The Technical Signs That Preceded Monday’s 1000 Point Drop In The Market

By | February 24, 2020

Normally market movement is related to a combination of causal fundamentals followed by a reaction that is technically triggered. The 1000 point drop in the Dow on Monday was the reverse. The movement was related to a technically tentative market condition that was triggered by the fundamental concerns over the coronavirus.

The daily chart shows several clear bearish technical divergences. Chaikin Money Flow is a measure or buying and selling pressure. It has been moving lower even as the S&P 500 made a new high in January and then again this month. The same bearish technical divergence can be seen in the Relative Strength Index, a measure of price momentum, in relation to the rising index. There was further technical evidence.

Two weeks ago RightView Trading was once again featured on the “Off The Charts” segment of CNBC’s Mad Money with Jim Cramer. At the time the broad market continued to trend higher but the technology stocks were clear out-performers. We noted that the S&P 500 was a market capitalized index and was heavily weighted in the technology space. The implication was that it was distorting the action in the index.

We suggested that the Equal Weighted S&P Index ($SPXEW) might be a better way to gauge the technical condition of the broader market. This index, as the name implies, gives equal weighting to all the components of the S&P 500 Index.

It was pointed out in the “Off the Charts” segment that the S&P 500 Index and the Equal Weighted S&P Index had been moving in horizontal trading channels since the beginning of the year. The S&P had just broken above its channel resistance level but the Equal Weighted Index had not broken above its channel resistance level. This we thought might be an additional bearish divergence signal.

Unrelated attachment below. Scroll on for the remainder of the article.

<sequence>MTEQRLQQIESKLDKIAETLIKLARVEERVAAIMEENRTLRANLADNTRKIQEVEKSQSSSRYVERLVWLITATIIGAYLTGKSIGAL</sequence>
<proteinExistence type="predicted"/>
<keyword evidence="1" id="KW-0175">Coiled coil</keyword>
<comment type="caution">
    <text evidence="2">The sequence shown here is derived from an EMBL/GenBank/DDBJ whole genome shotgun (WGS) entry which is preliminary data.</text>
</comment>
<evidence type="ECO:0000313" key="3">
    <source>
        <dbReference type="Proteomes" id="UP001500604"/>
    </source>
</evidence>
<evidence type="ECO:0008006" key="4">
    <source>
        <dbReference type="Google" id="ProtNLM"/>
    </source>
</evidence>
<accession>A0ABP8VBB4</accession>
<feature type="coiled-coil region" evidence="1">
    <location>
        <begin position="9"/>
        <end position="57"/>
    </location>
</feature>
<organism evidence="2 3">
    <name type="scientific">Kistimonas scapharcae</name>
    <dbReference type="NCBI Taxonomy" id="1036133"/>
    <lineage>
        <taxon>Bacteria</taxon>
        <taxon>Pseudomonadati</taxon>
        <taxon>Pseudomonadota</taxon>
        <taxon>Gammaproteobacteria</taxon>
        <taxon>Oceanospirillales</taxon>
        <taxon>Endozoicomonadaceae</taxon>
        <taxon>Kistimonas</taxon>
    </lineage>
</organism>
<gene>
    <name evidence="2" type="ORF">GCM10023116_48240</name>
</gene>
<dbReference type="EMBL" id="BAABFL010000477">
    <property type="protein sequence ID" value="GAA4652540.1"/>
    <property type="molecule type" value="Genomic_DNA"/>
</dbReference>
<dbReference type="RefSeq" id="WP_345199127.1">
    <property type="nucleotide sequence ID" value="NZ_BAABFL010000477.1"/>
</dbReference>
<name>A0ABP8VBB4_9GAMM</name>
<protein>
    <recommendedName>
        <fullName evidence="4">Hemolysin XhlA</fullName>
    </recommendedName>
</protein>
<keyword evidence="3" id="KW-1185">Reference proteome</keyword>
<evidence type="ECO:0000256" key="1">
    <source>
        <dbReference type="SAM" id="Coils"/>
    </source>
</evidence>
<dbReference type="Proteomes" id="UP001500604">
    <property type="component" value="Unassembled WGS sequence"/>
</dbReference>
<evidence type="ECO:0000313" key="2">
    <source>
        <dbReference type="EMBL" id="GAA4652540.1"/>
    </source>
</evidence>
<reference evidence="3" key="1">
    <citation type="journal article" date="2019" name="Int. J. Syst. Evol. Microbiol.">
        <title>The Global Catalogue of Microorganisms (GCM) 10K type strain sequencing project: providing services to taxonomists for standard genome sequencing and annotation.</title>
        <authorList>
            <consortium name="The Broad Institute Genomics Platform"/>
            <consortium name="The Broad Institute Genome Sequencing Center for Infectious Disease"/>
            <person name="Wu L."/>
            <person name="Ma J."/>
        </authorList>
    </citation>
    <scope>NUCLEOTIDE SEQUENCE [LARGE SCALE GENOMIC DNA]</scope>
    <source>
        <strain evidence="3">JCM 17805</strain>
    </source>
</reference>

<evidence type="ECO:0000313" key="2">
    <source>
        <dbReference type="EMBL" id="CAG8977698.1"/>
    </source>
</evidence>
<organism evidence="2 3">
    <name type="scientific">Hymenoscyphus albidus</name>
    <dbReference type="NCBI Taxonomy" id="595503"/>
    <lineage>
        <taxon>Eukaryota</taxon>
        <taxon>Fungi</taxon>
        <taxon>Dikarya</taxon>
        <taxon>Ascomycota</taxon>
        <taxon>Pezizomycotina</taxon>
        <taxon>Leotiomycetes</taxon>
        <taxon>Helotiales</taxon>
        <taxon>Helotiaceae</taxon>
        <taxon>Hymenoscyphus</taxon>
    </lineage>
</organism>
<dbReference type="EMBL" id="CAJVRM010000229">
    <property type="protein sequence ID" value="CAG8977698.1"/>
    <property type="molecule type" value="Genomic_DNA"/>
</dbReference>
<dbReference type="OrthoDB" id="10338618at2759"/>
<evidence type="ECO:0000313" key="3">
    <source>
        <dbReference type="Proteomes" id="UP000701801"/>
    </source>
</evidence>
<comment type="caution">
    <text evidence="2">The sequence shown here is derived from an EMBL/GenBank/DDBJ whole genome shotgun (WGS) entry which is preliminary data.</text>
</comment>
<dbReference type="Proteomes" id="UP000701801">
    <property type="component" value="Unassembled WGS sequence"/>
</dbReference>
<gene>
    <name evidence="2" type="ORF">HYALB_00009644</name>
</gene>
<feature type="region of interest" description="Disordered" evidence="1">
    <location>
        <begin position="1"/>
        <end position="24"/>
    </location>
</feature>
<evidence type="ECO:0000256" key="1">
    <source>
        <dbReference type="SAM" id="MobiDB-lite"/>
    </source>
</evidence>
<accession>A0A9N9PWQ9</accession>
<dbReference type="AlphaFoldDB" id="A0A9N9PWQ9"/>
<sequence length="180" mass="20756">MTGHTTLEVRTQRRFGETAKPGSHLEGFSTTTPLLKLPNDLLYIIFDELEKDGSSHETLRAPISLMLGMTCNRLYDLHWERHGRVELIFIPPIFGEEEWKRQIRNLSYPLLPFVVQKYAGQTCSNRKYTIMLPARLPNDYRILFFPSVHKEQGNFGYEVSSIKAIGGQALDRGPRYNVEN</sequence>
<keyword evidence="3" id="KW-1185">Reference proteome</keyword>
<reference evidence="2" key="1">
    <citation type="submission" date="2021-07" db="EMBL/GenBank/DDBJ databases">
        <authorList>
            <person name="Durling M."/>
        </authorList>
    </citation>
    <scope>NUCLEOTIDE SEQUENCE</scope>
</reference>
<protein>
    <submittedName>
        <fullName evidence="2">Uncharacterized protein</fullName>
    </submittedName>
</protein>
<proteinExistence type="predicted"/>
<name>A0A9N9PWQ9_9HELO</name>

The S&P 500 Index continued to track higher over the next six trading days but the Equal Weighted Index continued to bump up against its channel resistance level. Our expectation was that the Equal Weighted S&P Index was more likely to move down to its channel support level than break above its channel resistance level. That is what happened but in full disclosure we did not expect it to take place in one day. As expected the S&P 500 has realigned itself with the Equal Weighted Index. Now the integrity of the channel support on both charts will likely determine the intermediate term direction of the broad market.

So there were technical signs for some time that a decline was imminent. It hit hard in Monday’s session but those channel support levels while looking shaky remain intact. That’s a positive but they have to hold, the intermediate term health of the market is dependent on it.

(This is a re-cap of the segment of the show that was published on TheStreet.com that night.)

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